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Am J Gastroenterol. 1996 Jun;91(6):1162-6.

Dual site ambulatory pH monitoring: a probe across the lower esophageal sphincter does not induce gastroesophageal reflux.

Author information

1
Oklahoma Foundation for Digestive Research, Oklahoma City, USA.

Abstract

BACKGROUND:

Twenty-four-hour ambulatory pH studies have traditionally been performed with placement of the pH electrodes proximal to the lower esophageal sphincter (LES). More recently, simultaneous gastric and esophageal pH monitoring studies have been performed to allow the simultaneous assessment and correlation of esophageal and gastric pH.

OBJECTIVES:

The purpose of this study was to determine if pH probe placement across the LES increases esophageal acid exposure either in asymptomatic, healthy volunteers or in symptomatic patients with a documented history of erosive esophagitis.

METHODS:

Ten healthy volunteers (five female, five male; mean age 27 yr) and 13 patients with endoscopically confirmed erosive esophagitis (seven female, six male; mean age 35 yr) were randomly assigned, in cross-over fashion, into two protocols. The first protocol required placement of a dual antimony pH electrode catheter (2.1-mm outside diameter) across the LES with pH electrodes positioned 5 cm above and 10 cm below the manometrically identified LES. The second protocol required catheter placement 5 cm and 20 cm above the LES. Twenty-four-hour pH monitoring was performed on all subjects. Healthy volunteers were permitted an unrestricted diet and were studied in an out-patient setting. Symptomatic patients were assessed in an inpatient setting on a standardized diet with a refluxogenic dinner meal.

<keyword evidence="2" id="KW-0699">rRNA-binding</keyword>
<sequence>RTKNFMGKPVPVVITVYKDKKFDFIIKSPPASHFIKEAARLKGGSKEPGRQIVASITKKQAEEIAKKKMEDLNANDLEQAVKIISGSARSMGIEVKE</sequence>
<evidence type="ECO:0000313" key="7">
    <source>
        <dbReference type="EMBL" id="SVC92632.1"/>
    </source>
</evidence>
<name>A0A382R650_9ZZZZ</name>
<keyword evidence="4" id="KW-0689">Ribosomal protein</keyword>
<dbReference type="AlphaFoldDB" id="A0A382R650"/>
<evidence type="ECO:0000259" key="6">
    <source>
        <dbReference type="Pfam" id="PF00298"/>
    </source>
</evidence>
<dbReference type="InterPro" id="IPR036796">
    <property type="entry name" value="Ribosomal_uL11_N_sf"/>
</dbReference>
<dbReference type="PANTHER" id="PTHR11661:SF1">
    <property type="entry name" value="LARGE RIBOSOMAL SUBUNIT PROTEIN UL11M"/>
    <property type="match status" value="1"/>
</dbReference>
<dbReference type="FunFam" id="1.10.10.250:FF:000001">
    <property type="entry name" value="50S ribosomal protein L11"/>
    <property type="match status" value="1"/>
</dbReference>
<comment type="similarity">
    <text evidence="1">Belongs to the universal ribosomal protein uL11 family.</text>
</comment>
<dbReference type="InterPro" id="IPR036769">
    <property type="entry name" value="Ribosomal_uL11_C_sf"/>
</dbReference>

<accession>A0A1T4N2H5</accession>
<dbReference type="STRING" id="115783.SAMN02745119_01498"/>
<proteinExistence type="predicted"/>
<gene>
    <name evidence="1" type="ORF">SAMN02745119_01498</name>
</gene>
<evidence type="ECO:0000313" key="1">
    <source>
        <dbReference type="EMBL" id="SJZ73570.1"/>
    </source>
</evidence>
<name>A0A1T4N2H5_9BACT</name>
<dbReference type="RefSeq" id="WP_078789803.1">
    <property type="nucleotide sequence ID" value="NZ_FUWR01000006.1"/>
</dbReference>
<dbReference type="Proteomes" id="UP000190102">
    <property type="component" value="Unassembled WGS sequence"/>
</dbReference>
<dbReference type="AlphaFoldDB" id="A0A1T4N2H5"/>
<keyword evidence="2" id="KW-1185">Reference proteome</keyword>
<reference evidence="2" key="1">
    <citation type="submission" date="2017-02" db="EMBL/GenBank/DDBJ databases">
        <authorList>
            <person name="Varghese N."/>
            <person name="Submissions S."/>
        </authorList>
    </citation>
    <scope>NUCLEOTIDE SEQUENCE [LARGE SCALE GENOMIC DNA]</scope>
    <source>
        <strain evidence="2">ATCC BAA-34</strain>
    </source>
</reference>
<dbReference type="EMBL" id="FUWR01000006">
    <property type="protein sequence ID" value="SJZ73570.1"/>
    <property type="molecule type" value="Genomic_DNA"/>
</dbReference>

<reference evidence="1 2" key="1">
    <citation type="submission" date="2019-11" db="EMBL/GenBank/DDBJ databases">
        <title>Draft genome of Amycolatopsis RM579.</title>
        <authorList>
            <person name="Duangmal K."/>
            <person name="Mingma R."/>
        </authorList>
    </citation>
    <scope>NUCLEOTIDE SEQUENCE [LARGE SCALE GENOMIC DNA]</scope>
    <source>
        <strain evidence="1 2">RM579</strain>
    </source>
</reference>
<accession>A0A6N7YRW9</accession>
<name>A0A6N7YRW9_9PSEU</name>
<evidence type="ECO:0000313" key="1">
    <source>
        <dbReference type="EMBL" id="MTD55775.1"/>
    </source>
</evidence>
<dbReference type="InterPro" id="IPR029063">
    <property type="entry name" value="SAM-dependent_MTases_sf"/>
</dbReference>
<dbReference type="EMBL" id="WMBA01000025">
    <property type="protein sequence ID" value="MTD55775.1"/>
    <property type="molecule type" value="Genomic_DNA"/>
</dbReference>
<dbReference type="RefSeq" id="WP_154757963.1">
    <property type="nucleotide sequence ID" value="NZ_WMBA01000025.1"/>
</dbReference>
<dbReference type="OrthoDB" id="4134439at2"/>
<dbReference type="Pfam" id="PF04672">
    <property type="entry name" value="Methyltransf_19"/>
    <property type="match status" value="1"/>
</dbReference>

RESULTS:

The total number of reflux episodes, number of reflux episodes greater than 5 min, and the fraction of time that pH was less than 4 were evaluated over the total 24-h time period in the upright and supine positions. Nonparametric paired tests including a Wilcoxon signed rank test and a Robust analysis were used for statistical assessment. There was no significant increase in gastroesophageal reflux observed with placement of the pH probe across the LES either in the asymptomatic healthy volunteers or in patients with documented erosive esophagitis. Neither upright nor supine esophageal acid exposures were modified by catheter placement.

CONCLUSIONS:

Our study results indicate that placement of a 2.1-mm diameter pH probe across the LES does not induce reflux in asymptomatic healthy volunteers or in patients with GERD. Dual site ambulatory pH monitoring with trans-sphincteric pH catheter placement is a valid diagnostic technique that can be applied clinically when required.

PMID:
8651164
[Indexed for MEDLINE]

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